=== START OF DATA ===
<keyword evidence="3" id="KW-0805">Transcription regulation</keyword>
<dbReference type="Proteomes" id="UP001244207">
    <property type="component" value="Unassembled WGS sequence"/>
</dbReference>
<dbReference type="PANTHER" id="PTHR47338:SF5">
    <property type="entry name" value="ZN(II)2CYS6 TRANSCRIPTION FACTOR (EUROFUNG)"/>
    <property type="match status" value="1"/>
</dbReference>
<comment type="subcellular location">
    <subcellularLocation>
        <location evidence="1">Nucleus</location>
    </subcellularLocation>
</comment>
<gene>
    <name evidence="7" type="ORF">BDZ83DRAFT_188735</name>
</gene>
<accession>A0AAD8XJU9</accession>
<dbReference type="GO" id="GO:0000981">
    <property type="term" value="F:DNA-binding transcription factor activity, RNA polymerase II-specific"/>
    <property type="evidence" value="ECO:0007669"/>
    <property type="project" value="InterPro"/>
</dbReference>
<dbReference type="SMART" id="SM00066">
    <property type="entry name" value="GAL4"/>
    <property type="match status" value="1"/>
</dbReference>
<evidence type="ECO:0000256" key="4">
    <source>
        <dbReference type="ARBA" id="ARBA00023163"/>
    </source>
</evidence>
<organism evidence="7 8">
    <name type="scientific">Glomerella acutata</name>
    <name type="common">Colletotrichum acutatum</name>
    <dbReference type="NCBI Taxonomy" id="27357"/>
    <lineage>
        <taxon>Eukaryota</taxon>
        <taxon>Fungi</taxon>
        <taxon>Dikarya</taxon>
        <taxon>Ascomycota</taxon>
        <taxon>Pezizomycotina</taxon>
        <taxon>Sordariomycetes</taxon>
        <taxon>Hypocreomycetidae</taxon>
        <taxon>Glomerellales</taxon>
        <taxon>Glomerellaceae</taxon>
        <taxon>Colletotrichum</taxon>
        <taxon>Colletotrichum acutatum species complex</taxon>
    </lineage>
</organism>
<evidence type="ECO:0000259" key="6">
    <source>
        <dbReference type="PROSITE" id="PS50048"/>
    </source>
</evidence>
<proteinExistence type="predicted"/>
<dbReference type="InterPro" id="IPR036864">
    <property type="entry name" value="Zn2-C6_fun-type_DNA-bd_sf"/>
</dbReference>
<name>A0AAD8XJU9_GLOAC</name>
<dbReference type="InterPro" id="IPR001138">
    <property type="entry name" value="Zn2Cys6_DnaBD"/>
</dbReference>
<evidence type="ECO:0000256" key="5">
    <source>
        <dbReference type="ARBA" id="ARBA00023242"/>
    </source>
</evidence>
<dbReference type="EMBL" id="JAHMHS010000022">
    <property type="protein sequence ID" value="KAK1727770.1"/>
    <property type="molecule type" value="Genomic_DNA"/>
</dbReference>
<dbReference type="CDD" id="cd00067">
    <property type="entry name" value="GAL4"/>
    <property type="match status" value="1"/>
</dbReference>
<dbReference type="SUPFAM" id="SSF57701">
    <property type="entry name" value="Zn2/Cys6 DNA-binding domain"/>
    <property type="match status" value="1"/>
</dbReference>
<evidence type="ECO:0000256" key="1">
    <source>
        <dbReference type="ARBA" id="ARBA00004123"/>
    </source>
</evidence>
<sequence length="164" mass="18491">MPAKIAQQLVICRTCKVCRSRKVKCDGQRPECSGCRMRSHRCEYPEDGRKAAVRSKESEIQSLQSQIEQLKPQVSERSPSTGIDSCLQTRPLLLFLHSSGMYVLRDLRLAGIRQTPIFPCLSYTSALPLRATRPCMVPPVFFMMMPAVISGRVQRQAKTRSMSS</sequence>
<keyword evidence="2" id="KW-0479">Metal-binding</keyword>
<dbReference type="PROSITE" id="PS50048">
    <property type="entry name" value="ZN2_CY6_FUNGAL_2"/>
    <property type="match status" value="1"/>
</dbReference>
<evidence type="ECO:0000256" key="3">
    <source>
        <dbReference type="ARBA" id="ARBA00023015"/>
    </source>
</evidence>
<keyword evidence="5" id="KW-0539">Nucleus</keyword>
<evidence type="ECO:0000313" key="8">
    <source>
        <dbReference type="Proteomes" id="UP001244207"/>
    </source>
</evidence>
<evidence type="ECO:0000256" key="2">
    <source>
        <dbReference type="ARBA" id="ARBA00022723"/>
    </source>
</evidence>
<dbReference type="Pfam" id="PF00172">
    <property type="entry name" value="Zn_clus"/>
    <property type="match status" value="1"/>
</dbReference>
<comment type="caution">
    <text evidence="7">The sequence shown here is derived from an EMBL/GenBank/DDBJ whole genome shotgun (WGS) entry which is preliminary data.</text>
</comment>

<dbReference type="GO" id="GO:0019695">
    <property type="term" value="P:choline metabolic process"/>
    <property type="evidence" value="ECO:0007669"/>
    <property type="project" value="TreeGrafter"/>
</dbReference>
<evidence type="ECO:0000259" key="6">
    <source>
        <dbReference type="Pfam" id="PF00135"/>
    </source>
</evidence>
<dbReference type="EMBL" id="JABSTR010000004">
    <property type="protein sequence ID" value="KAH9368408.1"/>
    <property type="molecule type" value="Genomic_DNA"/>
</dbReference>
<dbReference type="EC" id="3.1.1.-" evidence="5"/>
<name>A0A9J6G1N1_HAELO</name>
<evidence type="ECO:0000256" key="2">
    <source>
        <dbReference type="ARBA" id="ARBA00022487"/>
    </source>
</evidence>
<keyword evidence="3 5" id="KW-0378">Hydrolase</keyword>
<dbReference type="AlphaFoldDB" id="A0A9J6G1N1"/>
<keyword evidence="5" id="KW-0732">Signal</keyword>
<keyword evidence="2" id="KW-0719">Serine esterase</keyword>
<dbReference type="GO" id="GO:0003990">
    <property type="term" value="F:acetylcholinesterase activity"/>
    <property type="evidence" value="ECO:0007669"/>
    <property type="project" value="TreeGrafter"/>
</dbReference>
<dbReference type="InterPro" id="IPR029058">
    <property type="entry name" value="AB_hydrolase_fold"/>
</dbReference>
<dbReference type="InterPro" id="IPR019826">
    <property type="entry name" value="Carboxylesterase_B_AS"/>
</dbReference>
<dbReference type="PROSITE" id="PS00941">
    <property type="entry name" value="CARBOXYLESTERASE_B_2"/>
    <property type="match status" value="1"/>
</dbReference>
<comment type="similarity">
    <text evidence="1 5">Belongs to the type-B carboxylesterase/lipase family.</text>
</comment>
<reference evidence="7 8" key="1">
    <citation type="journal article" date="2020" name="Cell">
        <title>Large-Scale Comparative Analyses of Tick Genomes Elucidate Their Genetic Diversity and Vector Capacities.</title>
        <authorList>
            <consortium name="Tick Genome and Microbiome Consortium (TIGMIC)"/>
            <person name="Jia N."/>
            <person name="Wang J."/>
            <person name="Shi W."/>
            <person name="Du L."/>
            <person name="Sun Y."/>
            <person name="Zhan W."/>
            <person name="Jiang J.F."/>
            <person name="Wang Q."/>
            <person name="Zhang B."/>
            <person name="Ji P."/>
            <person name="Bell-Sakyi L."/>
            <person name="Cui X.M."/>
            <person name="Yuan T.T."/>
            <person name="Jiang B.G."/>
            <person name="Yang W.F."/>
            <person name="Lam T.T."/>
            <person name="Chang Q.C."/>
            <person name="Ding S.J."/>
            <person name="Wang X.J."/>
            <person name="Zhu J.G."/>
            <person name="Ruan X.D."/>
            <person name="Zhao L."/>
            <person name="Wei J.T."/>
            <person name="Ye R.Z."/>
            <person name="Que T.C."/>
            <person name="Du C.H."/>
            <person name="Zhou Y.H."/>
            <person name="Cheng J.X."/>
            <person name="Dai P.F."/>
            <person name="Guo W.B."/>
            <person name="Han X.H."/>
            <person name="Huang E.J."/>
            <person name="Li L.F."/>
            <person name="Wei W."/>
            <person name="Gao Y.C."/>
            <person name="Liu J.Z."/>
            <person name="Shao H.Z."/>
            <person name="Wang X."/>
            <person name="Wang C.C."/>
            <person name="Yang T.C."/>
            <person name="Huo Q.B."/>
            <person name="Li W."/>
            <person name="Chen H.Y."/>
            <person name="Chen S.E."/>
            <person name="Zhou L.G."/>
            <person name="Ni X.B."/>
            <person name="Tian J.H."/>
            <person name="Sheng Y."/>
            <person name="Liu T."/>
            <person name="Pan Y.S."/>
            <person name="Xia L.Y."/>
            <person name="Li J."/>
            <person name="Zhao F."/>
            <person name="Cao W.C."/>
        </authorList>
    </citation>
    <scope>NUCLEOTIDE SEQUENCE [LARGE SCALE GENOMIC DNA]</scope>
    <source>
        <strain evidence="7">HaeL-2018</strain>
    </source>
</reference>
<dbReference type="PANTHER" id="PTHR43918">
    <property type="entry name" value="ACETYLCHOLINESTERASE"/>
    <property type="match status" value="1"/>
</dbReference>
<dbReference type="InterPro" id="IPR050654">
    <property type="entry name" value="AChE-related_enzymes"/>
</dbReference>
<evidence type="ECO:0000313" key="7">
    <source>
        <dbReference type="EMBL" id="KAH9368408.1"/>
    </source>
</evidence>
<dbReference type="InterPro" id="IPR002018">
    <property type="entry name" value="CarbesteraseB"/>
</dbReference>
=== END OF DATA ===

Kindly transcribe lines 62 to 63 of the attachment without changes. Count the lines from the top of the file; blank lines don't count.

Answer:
</dbReference>
<evidence type="ECO:0000256" key="5">